Australia warned not to see EU as ‘monolithic’ during free trade talks

Australia warned not to see EU as 'monolithic' during free trade talks

The Ceta deal aims to eliminate 98 per cent of tariffs on exported goods, making it the EU’s most comprehensive trade deal.


“I think it’s important to remember that the EU is not monolithic – it is a voluntary collections of governments with many languages, many systems of government,” Mr Oliphant said.

“While western in its nature, the national identities of each one of those countries need to be respected. The national profiles, obviously, have to be engaged with individually.

“[We were] three minutes to the trading goal to try and nail this down and at the end we recognised that we needed to deal with a sub-regional government in one country to get that done and just had not anticipated.”

Mr Oliphant made the comments in Melbourne on Friday at the Australia-Canada Economic Leadership Forum. He also added thinking of the EU as one body was “dangerous” and governments around the world needed to understand the “personalities” of each EU member.

Senator Birmingham is pushing to ratify a deal with the EU by the end of this year, followed by Britain in early 2021, but those efforts are being hampered by  climate change targets after France tied Australia’s domestic action on climate change to the proposed FTA.

He previously told The Age and The Sydney Morning Herald he believed trade agreements were “overwhelmingly commercial undertakings between countries” and they should “focus on commercial realities”, adding Australia would push back on provisions that included sanctions for not meeting climate targets.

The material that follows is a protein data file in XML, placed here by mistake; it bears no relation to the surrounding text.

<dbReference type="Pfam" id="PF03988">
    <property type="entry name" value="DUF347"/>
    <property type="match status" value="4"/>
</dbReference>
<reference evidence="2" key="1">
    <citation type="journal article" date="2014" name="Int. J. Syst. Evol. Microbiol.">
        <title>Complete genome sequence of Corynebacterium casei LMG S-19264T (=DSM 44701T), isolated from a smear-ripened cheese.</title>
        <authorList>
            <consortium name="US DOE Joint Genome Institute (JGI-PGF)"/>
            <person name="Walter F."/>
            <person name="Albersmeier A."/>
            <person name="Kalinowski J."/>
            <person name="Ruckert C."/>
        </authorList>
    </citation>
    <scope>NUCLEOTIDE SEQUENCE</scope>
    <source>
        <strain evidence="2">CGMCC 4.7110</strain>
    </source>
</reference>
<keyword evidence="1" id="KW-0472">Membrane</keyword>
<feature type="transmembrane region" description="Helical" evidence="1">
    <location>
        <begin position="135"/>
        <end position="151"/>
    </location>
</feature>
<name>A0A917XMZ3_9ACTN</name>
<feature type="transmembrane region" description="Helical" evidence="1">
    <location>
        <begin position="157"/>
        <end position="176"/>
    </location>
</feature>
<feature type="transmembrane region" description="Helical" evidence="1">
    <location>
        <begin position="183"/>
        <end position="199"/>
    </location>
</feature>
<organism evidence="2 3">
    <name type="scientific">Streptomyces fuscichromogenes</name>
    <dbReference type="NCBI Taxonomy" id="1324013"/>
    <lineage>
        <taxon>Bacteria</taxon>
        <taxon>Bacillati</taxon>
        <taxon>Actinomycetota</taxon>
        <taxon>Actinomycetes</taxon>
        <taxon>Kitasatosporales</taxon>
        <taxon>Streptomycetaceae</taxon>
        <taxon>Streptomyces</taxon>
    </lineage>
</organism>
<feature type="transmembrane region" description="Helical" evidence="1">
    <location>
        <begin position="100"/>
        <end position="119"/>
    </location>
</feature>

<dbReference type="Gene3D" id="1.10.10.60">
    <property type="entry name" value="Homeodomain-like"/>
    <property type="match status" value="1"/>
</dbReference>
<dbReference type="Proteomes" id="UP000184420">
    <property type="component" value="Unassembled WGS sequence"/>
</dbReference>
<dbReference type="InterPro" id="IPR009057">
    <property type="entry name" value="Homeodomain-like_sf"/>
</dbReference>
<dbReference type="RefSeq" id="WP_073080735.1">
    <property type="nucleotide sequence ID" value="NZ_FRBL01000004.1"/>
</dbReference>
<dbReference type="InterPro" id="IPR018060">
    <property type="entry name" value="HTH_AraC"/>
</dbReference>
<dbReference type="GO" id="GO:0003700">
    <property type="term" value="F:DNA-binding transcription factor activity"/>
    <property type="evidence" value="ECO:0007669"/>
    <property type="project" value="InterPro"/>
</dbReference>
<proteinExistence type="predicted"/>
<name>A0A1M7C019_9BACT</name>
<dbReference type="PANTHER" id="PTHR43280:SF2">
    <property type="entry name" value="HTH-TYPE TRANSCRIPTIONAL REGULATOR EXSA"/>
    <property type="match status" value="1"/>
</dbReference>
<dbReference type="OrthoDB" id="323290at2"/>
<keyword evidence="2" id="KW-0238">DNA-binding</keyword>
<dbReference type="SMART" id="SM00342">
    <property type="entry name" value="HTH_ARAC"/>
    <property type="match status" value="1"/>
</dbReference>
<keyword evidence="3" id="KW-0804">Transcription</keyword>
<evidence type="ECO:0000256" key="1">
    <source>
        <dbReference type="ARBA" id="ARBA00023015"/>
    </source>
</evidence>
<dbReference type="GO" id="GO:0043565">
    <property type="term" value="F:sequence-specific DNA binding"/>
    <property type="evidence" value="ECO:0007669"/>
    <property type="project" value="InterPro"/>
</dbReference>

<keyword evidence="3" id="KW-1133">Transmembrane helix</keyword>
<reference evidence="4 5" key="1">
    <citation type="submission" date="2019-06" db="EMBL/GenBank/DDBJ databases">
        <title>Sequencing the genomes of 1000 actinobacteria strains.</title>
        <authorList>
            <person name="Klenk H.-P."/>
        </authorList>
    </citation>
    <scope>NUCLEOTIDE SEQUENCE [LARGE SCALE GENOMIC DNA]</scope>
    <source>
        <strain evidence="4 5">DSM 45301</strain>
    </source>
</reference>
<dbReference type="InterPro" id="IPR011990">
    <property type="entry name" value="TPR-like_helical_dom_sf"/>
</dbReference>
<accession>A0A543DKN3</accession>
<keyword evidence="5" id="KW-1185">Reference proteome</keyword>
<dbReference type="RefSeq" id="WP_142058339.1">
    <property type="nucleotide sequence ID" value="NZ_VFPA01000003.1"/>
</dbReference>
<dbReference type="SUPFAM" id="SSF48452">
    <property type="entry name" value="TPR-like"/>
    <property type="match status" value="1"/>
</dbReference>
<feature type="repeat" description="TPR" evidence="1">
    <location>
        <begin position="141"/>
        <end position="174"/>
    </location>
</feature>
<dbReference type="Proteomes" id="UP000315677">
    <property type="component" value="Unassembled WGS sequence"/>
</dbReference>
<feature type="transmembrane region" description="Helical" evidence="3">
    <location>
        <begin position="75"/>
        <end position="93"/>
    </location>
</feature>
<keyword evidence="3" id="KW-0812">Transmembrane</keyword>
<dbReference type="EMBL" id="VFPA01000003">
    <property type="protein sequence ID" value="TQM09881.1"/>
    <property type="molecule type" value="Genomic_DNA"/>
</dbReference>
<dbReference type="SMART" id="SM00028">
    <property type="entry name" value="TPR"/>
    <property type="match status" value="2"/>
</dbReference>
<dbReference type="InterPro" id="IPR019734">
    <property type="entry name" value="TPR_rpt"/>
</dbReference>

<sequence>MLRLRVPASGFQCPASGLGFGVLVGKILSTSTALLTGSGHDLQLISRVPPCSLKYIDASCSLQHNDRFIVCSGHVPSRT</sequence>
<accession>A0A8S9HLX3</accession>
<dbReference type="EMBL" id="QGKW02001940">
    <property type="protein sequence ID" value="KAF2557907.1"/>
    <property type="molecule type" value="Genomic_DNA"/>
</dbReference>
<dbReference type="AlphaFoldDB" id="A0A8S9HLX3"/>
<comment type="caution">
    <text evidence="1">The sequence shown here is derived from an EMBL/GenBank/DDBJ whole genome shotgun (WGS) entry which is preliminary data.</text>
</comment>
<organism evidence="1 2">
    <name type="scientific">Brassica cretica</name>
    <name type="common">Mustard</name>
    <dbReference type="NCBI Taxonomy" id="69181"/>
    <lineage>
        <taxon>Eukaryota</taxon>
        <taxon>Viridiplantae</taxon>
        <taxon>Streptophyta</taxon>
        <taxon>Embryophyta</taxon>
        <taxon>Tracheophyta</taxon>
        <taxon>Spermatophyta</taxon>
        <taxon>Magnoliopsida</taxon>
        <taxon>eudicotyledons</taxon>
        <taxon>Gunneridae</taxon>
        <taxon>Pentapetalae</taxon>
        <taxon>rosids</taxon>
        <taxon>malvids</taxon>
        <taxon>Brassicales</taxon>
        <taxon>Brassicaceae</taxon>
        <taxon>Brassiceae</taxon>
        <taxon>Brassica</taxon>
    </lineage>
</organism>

The national identities of each one of those countries need to be respected.

Canadian MP Rob Oliphant

“We’re completely committed to meeting our [Paris climate] targets and we’ve always met and exceeded our targets, but I think it would be unprecedented to see those type of provisions proposed in an agreement,” Senator Birmingham said.

China makes up almost 40 per cent of Australia’s export market, but Senator Birmingham is hoping the country’s trade will be more evenly spread with new FTAs.

Mr Oliphant echoed those statements on Friday, stressing although China was an important trading partner, “all eggs can’t be in the one basket”.

“I take comfort in knowing that despite all this tensions and all this noise, there is a silent majority of people continuing to lead trade diversification away from [a handful of countries],” he said.

With Anthony Galloway

Sumeyya is a state political reporter for The Age.

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